Rumi died on 17 December 1273 in Konya. It is said that Molana’s wife was crying beside his bed before he died, praying for him for four hundred years of life. But Rumi smiled: “We didn’t come to this mundane earth seeking to stay; we are imprisoned here, hoping to reach our beloved as soon as possible” He always remained a respected member of Konya society, and his company was sought by the leading officials as well as by Christian monks. His burial procession, according to one of Rūmī’s contemporaries, was attended by a vast crowd of people of many faiths and nationalities. His mausoleum, the Green Dome, is today a museum in Konya; it is still a place of pilgrimage, primarily for Turkish Muslims.His death was mourned by the diverse community of Konya, with local Christians and Jews joining the crowd that converged to bid farewell as his body was carried through the city.
Konya, the city of Rumi
Konya, historically bielived to be ancient Iconium of Roman times, is located in central Turkey. Surrounded by a narrow fertile plain, the city lies at an altitude of 3,370 feet (1,027 metres) on the southwest edge of the central Anatolian Plateau. This major city is the seventh most populous city in Turkey with a metropolitan population of over 2.1 million With its orchards, gardens, and monuments, modern Konya attracts a growing tourist trade. Its association with the Dervishes makes it a place of pilgrimage for Muslims. Konya is one of Turkey’s oldest continuously inhabited cities once served as the capital of the Seljuk Turks from the 12th to the 13th centuries, it ranks as one of the great cultural centers of Turkey. During that period of cultural, political and religious growth, the mystic Mowlana Jalal Al-Din Mohammad Balkhi or Rumi, created a Sufi order known in the West as the Whirling Dervishes. The outstanding green-tiled mausoleum of Mowlana is Konya’s most famous building.
Rumi, Best-Selling Poet in the US
A poetry book named The Essential Rumi, translated by Coleman Barks, became the top-selling title in the US.
Coleman Bryan Barks (born 1937 in Chattanooga, Tennessee) is an American poet and translator and retired professor of English at the University of Georgia (1967–1977). Although he does not know Persian, he is known for rewriting Rumi’s poems based on other English translations.
Different translations of Rumi’s poetry by authors Coleman Barks, Reynold Nicholson, E. H. Whinfield and A. J. Arberry have long been printed and sold in the US, among which the commendable 22-volume translation of Barks that took him 33 years to complete have been significantly highlighted. The 1990 transcript has always been at the top of the book selling list, overtaking celebrated ancient British poets like William Shakespeare and William Blake.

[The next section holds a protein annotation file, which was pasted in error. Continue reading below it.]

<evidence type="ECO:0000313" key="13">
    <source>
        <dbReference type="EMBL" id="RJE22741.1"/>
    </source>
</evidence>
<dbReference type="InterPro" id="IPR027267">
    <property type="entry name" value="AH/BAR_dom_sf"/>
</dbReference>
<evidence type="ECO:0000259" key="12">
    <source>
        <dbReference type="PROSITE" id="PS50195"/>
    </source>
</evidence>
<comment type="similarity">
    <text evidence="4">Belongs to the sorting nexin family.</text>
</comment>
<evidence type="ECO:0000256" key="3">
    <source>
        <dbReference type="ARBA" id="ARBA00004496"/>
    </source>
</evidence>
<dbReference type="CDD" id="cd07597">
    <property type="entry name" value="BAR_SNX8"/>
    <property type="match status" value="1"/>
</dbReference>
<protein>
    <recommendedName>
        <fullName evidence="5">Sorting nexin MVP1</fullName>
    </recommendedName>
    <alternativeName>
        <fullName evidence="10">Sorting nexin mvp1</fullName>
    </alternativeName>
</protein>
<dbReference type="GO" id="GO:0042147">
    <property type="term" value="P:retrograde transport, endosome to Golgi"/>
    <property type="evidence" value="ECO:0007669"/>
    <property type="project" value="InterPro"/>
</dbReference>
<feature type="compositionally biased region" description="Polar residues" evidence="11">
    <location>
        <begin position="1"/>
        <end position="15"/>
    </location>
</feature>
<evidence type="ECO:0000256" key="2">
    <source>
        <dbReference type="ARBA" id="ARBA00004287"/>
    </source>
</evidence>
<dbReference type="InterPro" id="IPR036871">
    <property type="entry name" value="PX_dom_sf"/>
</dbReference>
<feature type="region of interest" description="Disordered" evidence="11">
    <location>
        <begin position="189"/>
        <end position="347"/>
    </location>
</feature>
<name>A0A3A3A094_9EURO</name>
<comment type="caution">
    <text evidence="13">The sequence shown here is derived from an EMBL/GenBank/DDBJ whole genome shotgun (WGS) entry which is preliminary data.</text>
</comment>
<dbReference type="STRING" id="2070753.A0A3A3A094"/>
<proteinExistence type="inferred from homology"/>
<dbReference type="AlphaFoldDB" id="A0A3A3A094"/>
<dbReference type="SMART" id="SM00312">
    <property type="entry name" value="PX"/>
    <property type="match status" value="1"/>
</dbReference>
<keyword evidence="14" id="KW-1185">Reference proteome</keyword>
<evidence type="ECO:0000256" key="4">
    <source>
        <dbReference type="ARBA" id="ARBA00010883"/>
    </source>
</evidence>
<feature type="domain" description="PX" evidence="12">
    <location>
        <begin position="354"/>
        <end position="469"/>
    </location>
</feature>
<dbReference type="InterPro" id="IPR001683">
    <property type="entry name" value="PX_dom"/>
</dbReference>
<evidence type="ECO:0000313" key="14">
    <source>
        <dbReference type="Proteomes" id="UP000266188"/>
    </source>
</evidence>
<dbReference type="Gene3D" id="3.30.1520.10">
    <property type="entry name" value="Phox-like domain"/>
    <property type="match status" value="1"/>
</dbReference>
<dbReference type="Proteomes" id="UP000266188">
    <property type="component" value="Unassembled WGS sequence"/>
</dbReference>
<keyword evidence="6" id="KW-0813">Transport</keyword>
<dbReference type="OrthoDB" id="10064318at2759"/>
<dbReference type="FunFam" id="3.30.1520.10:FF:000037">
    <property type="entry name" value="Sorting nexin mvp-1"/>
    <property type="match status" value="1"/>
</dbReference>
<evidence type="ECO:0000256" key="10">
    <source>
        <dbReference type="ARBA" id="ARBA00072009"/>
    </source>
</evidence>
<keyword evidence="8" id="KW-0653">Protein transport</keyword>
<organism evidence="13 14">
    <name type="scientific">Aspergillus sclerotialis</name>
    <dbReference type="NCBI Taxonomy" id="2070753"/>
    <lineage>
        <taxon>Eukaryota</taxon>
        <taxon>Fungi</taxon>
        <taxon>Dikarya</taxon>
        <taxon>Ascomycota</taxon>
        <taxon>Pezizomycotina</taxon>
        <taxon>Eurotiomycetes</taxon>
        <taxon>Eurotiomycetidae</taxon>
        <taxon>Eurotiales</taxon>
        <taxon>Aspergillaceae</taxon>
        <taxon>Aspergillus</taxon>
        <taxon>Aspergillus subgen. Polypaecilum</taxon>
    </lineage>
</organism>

As new translations come into print, and his work continues to resonate, Rumi’s influence will continue. His inspiring words remind people how poetry can be a sustaining part of everyday life.
Rumi Inspiring Quotes
“Do not feel lonely, the entire universe is inside you.”
“If the foot of the trees were not tied to earth, they would be pursuing me. For I have blossomed so much, I am the envy of the gardens.”
“There are a thousand ways to kneel and kiss the ground; there are a thousand ways to go home again.”
“Raise your words, not voice. It is rain that grows flowers, not thunder.”
“Would you become a pilgrim on the road of love? The first condition is that you make yourself humble as dust and ashes.”
“This place is a dream. Only a sleeper considers it real. Then death comes like dawn, and you wake up laughing at what you thought was your grief.”
“Don’t be satisfied with stories, how things have gone with others. Unfold your own myth.”
“Lovers don’t finally meet somewhere. They’re in each other all along.”
“You are not a drop in the ocean. You are the entire ocean, in a drop.”
“Stop acting so small. You are the universe in ecstatic motion.”
Frequently Asked Questions About RUMI